Cold call the boss, not the IT manager

If you're trying to forge a new technology relationship, it might be worth the effort of trying to reach the big boss, rather than the IT manager.

If you're trying to forge a new technology relationship, it might be worth the effort of trying to reach the big boss, rather than the IT manager.

This year's IT Priorities survey asked 1310 respondents across Australia and New Zealand what factors they considered when choosing a technology partner. As you might expect, everyone's a stickler for a good price, but the interesting fact is what else gets factored into decision making.

Seventy-five per cent of IT managers saw an existing relationship as important (those who said it was important or very important). Maybe that conference in the Whitsundays helped sway their judgement.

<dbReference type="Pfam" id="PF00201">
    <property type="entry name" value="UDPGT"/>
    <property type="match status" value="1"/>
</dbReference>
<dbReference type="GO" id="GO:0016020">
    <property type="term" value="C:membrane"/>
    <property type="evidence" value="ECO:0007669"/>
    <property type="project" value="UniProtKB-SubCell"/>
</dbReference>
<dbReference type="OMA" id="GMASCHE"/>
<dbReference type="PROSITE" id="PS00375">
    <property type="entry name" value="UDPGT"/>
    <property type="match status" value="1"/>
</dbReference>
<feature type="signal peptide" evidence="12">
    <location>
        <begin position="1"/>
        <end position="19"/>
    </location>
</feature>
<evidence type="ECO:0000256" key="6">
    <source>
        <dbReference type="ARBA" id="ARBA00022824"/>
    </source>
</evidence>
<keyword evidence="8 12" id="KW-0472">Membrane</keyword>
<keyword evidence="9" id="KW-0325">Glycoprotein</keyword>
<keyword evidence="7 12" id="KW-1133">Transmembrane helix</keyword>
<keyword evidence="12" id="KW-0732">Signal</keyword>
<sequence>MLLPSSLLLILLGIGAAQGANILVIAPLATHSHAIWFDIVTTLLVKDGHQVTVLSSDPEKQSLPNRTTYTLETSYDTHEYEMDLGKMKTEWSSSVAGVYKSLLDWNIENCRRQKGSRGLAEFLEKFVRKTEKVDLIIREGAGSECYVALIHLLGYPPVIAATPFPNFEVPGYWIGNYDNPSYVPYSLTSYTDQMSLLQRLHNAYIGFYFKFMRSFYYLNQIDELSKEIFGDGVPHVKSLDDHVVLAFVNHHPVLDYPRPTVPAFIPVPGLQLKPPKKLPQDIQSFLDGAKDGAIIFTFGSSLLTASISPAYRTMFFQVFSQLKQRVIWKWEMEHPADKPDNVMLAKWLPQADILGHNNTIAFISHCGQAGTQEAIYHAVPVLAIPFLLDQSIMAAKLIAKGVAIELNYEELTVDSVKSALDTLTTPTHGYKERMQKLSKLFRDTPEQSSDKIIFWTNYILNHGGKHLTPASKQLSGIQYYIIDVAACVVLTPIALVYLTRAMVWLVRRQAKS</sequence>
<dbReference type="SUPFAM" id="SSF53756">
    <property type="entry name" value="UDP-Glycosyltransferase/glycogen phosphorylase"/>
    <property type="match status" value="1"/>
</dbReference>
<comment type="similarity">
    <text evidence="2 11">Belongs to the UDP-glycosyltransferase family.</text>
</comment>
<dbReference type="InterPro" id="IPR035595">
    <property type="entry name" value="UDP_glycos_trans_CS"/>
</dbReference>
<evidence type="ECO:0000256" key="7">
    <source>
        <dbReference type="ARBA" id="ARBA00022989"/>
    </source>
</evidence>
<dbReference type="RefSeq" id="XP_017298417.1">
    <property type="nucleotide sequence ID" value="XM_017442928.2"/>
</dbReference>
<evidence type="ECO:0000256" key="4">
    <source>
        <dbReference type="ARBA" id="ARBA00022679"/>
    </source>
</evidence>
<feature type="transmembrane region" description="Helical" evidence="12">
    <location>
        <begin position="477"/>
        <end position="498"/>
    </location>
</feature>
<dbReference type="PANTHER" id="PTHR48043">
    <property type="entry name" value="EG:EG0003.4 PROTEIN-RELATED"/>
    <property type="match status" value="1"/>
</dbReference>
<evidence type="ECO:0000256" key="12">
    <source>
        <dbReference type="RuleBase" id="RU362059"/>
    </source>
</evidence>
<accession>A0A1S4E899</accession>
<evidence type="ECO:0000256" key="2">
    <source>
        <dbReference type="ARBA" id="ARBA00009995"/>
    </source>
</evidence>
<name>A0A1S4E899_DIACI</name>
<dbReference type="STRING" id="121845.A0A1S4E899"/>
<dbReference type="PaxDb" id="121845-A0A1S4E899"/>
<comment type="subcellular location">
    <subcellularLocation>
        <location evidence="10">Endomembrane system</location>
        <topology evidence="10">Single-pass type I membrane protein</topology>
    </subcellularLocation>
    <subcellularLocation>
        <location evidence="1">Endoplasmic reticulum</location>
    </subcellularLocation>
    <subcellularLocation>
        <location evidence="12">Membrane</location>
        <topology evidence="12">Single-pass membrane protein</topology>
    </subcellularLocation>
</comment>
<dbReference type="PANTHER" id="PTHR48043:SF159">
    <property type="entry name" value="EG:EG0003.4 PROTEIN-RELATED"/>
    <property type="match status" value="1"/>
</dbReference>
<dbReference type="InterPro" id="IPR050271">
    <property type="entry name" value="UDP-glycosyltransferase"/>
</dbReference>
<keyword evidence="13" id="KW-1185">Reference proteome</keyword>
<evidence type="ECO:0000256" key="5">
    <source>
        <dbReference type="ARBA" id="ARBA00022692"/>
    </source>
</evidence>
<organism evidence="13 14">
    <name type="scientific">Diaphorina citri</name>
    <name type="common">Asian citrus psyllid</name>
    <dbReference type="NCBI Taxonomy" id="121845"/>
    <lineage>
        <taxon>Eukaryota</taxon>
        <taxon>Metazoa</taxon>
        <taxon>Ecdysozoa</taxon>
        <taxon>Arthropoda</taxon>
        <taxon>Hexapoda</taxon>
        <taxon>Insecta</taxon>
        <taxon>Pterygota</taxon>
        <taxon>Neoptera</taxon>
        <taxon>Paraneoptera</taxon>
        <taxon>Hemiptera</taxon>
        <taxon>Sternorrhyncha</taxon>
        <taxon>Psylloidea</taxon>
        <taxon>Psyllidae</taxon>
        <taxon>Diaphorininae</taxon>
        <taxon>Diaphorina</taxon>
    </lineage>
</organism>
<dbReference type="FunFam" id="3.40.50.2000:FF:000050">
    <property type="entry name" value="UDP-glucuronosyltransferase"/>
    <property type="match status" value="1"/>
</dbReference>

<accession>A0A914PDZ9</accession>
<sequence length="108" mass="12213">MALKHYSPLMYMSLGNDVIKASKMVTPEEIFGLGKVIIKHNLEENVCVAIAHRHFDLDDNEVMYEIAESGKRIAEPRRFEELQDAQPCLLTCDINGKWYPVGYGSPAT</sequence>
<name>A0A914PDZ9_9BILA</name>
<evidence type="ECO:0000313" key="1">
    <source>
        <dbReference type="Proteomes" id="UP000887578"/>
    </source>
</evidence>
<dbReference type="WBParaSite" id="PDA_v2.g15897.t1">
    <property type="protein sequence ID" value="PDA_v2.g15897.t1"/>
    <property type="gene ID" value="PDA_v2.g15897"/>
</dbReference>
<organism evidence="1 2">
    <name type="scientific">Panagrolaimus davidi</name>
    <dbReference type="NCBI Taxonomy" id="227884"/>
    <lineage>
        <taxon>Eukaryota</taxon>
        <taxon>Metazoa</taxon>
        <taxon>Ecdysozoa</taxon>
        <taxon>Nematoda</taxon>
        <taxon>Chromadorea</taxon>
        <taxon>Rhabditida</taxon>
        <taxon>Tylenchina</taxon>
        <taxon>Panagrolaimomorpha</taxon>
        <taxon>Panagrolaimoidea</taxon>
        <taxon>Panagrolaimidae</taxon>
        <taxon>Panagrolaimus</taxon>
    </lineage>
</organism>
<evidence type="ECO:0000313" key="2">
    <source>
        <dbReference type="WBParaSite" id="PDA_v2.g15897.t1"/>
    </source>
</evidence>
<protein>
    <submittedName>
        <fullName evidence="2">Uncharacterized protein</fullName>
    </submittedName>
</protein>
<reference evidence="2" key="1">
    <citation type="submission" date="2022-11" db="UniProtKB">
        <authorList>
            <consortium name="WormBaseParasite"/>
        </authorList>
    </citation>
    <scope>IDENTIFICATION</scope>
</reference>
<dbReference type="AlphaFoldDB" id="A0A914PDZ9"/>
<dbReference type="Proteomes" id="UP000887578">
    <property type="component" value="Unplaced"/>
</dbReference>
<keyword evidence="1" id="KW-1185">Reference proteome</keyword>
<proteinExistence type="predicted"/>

However, only half of senior managers saw existing relationships as having any degree of importance. They're clearly open to new approaches and are more likely to be impressed by innovation.

Factors considered

This has to be good news for innovative new technology companies: if you have a new idea and the price is right, there could be a way in to Australian and New Zealand businesses as long as you think hard about who you approach first.

But a quick word of caution before you start calling the CEO of BHP. The sample was skewed: the bigger the company, the more likely that the survey responses only came from IT managers. It does, nonetheless, provide another indication of the divide between IT and the senior management team.

Perhaps the technologists need to stop playing it safe and look wider to see how a different mix of suppliers could help to drive the business forward.

For more information on how to get a full copy of ZDNet Australia's IT Priorities research results, email Theresa Muzinda.

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